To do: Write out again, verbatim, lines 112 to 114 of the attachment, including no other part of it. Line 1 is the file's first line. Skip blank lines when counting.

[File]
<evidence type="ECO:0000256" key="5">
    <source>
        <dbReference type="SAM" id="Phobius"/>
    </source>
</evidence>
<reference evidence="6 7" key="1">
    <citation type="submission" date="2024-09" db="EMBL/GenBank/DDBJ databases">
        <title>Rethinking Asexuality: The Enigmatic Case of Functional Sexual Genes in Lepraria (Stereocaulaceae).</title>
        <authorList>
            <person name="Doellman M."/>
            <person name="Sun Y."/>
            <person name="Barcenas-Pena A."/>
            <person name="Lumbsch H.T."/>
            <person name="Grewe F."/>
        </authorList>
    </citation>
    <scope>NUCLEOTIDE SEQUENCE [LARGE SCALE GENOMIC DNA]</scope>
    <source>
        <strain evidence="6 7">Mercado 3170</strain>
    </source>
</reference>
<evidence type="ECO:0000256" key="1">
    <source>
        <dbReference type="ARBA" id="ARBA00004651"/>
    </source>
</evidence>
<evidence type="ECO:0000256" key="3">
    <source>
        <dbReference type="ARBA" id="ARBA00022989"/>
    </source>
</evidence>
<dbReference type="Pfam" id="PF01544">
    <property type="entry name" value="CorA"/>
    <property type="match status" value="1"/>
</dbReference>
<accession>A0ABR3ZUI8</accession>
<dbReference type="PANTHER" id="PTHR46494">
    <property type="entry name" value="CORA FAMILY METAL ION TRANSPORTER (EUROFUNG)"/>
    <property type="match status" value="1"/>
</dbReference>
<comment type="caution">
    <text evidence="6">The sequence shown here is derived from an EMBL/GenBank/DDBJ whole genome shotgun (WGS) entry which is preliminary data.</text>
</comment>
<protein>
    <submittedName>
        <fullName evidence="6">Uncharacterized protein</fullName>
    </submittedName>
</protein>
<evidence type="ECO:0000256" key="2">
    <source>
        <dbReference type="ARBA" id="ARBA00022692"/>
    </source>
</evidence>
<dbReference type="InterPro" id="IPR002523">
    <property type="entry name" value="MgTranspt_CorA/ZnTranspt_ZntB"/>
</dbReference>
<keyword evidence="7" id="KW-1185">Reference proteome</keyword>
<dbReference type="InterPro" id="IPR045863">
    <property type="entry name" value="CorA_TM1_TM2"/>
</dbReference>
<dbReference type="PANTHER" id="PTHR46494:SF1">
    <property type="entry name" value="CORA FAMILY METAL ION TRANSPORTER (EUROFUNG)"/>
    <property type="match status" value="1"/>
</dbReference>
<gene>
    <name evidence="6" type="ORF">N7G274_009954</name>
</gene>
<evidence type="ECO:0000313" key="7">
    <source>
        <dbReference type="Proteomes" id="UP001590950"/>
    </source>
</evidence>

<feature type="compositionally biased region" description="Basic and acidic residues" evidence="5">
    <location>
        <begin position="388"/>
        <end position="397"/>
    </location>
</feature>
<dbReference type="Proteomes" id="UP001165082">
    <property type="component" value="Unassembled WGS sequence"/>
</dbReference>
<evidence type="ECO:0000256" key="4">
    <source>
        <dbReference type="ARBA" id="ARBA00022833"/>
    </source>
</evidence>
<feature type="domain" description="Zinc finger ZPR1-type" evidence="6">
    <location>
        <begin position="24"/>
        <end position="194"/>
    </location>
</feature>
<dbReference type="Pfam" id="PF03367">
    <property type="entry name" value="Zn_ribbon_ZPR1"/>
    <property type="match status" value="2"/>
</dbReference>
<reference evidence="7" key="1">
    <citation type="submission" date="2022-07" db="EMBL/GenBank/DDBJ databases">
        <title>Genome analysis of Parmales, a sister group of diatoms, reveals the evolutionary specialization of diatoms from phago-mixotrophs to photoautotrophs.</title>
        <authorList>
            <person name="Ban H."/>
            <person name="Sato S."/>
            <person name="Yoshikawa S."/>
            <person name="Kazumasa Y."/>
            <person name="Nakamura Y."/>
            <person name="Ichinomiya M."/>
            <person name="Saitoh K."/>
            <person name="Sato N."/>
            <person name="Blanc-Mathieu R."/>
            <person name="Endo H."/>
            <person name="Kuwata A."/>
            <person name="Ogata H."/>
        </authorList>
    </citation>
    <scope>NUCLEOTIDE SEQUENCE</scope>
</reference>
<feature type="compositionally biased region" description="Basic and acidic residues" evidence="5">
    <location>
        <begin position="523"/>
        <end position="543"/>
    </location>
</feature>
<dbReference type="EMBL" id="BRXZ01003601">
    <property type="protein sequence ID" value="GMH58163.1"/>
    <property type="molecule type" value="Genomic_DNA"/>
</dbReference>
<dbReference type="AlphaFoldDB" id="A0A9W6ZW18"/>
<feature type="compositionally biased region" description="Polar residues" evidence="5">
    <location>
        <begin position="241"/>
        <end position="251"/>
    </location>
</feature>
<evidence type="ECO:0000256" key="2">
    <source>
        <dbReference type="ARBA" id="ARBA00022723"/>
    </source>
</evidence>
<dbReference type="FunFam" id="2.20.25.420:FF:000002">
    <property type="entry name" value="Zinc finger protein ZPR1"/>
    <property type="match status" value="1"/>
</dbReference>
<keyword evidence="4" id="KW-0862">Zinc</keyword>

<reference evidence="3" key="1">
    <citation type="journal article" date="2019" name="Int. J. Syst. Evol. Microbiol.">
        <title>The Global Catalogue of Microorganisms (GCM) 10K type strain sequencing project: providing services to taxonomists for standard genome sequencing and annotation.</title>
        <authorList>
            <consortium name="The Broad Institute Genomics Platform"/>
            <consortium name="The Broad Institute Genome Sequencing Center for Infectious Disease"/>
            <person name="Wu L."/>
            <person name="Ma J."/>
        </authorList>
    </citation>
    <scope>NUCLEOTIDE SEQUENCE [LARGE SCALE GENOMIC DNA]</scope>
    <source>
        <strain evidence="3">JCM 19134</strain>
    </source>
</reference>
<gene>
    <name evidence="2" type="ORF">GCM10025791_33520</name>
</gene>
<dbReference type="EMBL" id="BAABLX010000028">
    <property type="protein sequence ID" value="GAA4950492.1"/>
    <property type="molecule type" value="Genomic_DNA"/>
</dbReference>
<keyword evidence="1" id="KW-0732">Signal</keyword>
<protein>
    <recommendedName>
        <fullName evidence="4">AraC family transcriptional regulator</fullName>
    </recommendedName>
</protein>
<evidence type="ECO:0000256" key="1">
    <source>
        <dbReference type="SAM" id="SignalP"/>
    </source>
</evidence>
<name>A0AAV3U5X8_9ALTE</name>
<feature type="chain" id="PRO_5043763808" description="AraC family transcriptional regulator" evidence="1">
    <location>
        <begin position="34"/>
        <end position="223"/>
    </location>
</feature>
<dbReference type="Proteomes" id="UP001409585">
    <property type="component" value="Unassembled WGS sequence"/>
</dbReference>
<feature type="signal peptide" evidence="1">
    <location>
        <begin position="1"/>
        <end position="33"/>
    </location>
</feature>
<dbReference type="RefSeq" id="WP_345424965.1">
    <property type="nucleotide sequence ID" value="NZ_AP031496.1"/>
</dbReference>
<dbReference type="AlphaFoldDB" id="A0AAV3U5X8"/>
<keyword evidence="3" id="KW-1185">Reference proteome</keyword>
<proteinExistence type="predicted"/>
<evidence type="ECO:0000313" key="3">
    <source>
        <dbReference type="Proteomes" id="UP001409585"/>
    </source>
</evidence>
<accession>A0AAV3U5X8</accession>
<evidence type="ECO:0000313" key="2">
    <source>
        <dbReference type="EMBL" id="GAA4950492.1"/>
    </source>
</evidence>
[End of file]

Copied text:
            <person name="Ogata H."/>
        </authorList>
    </citation>